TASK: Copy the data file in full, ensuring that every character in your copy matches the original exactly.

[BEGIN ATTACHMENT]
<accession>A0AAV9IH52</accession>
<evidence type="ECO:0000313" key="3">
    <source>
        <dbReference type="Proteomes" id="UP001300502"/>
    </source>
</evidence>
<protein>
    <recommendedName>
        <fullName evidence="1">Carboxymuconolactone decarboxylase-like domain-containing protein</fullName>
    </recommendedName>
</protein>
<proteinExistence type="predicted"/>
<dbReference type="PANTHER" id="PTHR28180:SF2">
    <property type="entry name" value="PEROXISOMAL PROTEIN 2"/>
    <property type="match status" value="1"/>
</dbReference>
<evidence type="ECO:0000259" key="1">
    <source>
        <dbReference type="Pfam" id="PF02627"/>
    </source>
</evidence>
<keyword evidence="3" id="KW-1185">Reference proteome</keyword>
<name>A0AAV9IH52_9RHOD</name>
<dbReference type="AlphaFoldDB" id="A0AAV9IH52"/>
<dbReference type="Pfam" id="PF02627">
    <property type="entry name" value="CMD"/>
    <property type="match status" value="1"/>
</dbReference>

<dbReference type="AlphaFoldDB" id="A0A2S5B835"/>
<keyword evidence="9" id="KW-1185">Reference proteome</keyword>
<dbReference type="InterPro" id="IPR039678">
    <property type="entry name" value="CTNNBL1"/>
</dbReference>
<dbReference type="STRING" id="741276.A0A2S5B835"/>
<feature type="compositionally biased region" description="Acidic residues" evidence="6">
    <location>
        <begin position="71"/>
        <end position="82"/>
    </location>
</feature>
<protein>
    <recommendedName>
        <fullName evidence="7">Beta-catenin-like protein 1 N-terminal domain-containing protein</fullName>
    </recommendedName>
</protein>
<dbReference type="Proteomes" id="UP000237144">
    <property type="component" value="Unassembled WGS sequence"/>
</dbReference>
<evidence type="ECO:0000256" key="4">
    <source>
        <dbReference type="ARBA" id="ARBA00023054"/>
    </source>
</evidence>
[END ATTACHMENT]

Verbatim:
<accession>A0AAV9IH52</accession>
<evidence type="ECO:0000313" key="3">
    <source>
        <dbReference type="Proteomes" id="UP001300502"/>
    </source>
</evidence>
<protein>
    <recommendedName>
        <fullName evidence="1">Carboxymuconolactone decarboxylase-like domain-containing protein</fullName>
    </recommendedName>
</protein>
<proteinExistence type="predicted"/>
<dbReference type="PANTHER" id="PTHR28180:SF2">
    <property type="entry name" value="PEROXISOMAL PROTEIN 2"/>
    <property type="match status" value="1"/>
</dbReference>
<evidence type="ECO:0000259" key="1">
    <source>
        <dbReference type="Pfam" id="PF02627"/>
    </source>
</evidence>
<keyword evidence="3" id="KW-1185">Reference proteome</keyword>
<name>A0AAV9IH52_9RHOD</name>
<dbReference type="AlphaFoldDB" id="A0AAV9IH52"/>
<dbReference type="Pfam" id="PF02627">
    <property type="entry name" value="CMD"/>
    <property type="match status" value="1"/>
</dbReference>

<dbReference type="AlphaFoldDB" id="A0A2S5B835"/>
<keyword evidence="9" id="KW-1185">Reference proteome</keyword>
<dbReference type="InterPro" id="IPR039678">
    <property type="entry name" value="CTNNBL1"/>
</dbReference>
<dbReference type="STRING" id="741276.A0A2S5B835"/>
<feature type="compositionally biased region" description="Acidic residues" evidence="6">
    <location>
        <begin position="71"/>
        <end position="82"/>
    </location>
</feature>
<protein>
    <recommendedName>
        <fullName evidence="7">Beta-catenin-like protein 1 N-terminal domain-containing protein</fullName>
    </recommendedName>
</protein>
<dbReference type="Proteomes" id="UP000237144">
    <property type="component" value="Unassembled WGS sequence"/>
</dbReference>
<evidence type="ECO:0000256" key="4">
    <source>
        <dbReference type="ARBA" id="ARBA00023054"/>
    </source>
</evidence>